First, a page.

Writing & Photography of Jim Murtagh

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The Writings & Photography of Jim Murtagh

Haying Time

For local farm, annual chore yields bounty more valuable than crop

On a hot summer day, an old red tractor rumbles along through a big open field kicking up dust. The tractor, a 45-year old Ford, affectionately called "Old Red," pulls a hay tedder, a rake-like piece of machinery that turns over the crop. Bouncing along at the wheel of Old Red is 8-year-old Paul Wettemann III. His father, Paul Wettemann Jr., stands on the running board, keeping a watchful eye on the young farmer. Father and son are both are smiling.

The image is reminiscent of an earlier time, when the father was a boy taking the same ride, in the same field with his father. Paul Wettemann Jr. recalls, "My father used to love haying. He loved tractor driving." The hay was cut yesterday. Today, it must be turned so the underside can dry. The tedder has a series of spinning tines that kick up the hay, and hasten the drying process.

Twice a year, Paul Wettemann, Jr., cuts and bails the hay from his 40-acre North Guilford farm, carrying on a tradition that spans four generations. This seasonal chore yields a bounty perhaps more valuable than the crop -- it preserves a family.

Ninety-eight years ago, Paul's grandfather established a dairy farm on the property. He planted apple trees and grew vegetable crops. The hay that was cultivated was used primarily as feed for the cows.

Today, the land is used for boarding horses and raising Hereford beef cattle, and haying is still an important part of this farm.

"A lot of farmers will tell you even though haying is a lot of hard work, it's a fun time." Wettemann said. People will say `you've got be crazy,' but the rewards are getting a nice hay crop. Nobody is checking, but deep down inside, you have a feeling you are getting the job accomplished the way it should be."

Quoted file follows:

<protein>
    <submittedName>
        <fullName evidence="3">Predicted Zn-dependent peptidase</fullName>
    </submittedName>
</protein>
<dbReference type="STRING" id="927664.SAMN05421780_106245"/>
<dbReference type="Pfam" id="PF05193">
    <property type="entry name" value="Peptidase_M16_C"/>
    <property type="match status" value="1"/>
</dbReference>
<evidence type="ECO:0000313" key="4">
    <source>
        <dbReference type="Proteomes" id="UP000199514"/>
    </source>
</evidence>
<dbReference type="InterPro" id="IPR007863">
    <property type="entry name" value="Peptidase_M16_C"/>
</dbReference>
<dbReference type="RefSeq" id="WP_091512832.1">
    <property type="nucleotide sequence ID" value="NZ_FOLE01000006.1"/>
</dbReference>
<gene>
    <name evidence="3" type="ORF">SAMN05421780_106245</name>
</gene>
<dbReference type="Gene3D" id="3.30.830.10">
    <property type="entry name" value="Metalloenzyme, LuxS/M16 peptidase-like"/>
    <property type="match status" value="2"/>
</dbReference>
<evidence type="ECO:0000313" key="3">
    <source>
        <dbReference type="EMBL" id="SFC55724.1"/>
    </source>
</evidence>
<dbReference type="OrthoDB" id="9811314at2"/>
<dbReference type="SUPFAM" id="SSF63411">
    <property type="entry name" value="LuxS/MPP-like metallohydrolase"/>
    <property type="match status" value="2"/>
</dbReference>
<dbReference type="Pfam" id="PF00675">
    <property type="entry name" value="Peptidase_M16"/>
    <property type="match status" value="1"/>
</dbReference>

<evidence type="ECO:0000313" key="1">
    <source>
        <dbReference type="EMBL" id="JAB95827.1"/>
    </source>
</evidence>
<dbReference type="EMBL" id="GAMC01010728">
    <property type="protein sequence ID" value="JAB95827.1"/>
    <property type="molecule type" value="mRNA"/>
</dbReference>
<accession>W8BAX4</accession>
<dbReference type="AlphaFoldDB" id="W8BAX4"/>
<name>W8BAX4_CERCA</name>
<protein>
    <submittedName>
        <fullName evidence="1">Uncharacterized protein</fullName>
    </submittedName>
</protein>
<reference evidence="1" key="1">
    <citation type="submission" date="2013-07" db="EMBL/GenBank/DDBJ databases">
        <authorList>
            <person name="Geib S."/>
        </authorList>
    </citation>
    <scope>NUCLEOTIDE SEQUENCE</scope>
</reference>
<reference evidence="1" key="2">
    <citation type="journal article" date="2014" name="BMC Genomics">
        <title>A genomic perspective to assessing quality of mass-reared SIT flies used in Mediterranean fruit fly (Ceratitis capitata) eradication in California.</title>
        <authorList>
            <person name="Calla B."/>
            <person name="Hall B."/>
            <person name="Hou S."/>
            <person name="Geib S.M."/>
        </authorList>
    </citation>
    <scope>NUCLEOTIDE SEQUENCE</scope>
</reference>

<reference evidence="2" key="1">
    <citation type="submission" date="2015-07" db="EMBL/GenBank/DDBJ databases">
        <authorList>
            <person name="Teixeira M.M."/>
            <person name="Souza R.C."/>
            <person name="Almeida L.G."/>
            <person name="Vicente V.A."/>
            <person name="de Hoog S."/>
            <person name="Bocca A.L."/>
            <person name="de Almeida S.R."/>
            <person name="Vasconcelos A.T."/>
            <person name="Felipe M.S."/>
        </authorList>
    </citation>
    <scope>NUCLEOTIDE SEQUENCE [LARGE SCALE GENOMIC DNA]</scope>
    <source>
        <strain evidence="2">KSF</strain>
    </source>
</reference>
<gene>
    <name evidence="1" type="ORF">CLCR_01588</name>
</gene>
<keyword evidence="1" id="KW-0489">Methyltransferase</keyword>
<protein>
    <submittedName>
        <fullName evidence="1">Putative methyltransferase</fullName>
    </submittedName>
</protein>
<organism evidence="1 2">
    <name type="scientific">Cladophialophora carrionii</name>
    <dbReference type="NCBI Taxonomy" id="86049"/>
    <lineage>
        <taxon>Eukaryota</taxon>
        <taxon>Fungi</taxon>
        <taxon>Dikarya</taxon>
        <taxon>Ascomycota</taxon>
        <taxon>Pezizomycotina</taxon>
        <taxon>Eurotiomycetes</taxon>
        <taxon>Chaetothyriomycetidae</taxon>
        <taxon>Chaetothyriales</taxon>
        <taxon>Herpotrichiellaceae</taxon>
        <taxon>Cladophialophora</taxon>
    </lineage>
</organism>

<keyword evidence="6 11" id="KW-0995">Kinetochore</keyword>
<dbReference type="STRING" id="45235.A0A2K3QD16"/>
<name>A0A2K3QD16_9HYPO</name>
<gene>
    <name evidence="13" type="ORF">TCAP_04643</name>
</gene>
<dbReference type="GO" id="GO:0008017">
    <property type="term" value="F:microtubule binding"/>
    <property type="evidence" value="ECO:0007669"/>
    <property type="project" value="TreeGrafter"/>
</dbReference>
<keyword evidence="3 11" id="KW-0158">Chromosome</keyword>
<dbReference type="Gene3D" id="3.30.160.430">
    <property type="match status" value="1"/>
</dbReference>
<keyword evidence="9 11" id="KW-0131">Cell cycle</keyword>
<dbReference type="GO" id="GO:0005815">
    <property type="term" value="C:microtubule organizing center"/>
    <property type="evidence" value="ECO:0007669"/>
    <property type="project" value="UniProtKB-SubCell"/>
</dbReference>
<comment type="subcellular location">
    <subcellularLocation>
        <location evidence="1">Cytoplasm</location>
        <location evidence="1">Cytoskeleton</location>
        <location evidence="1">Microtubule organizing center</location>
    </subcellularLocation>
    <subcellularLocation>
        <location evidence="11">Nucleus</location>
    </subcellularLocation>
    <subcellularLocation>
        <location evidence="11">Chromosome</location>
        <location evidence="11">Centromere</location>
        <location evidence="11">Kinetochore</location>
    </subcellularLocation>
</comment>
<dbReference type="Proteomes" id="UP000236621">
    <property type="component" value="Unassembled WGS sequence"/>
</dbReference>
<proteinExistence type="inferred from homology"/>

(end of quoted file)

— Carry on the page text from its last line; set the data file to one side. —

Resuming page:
Except for new technology, haying has changed little over the years. The work typically begins in mid-June when the crop reaches its peak. The hay is cut, tedded, raked, collected and then stored in the barn. In late summer, the fields are cut a second time. This second cut yields fewer bales, but produces softer, more desirable hay.

Haying is a race against time and the weather. The crop must be cut after it is fully headed but before it starts to brown. Once cut, the crop is left to dry in the field for several days. If it rains, the hay will brown quickly and become unusable for feed. The crop could be sold as mulch hay or bedding if the damage is not severe, otherwise it's a loss.

Wettemann always keeps an eye on the weather.

"I've already watched two weather reports while I get my clothes on in the morning." he says. "I may look at three or four weather forecasts, the weather channel, and all the local stations. I'll do this every morning and then sometimes you guess your best."

Once the decision to cut has been made, it becomes a commitment for the whole family. The hay must get into the barn before the weather changes. Delays put the crop at risk. Wettemann's fields typically yield about 4,000 bales per season, with each bale weighing approximately 50 pounds.

The resolve, as well as the fitness, of friends and family members will be tested as the hay is hauled to the barn. The work is relentless, going from sunrise to sunset until the crop is all stored.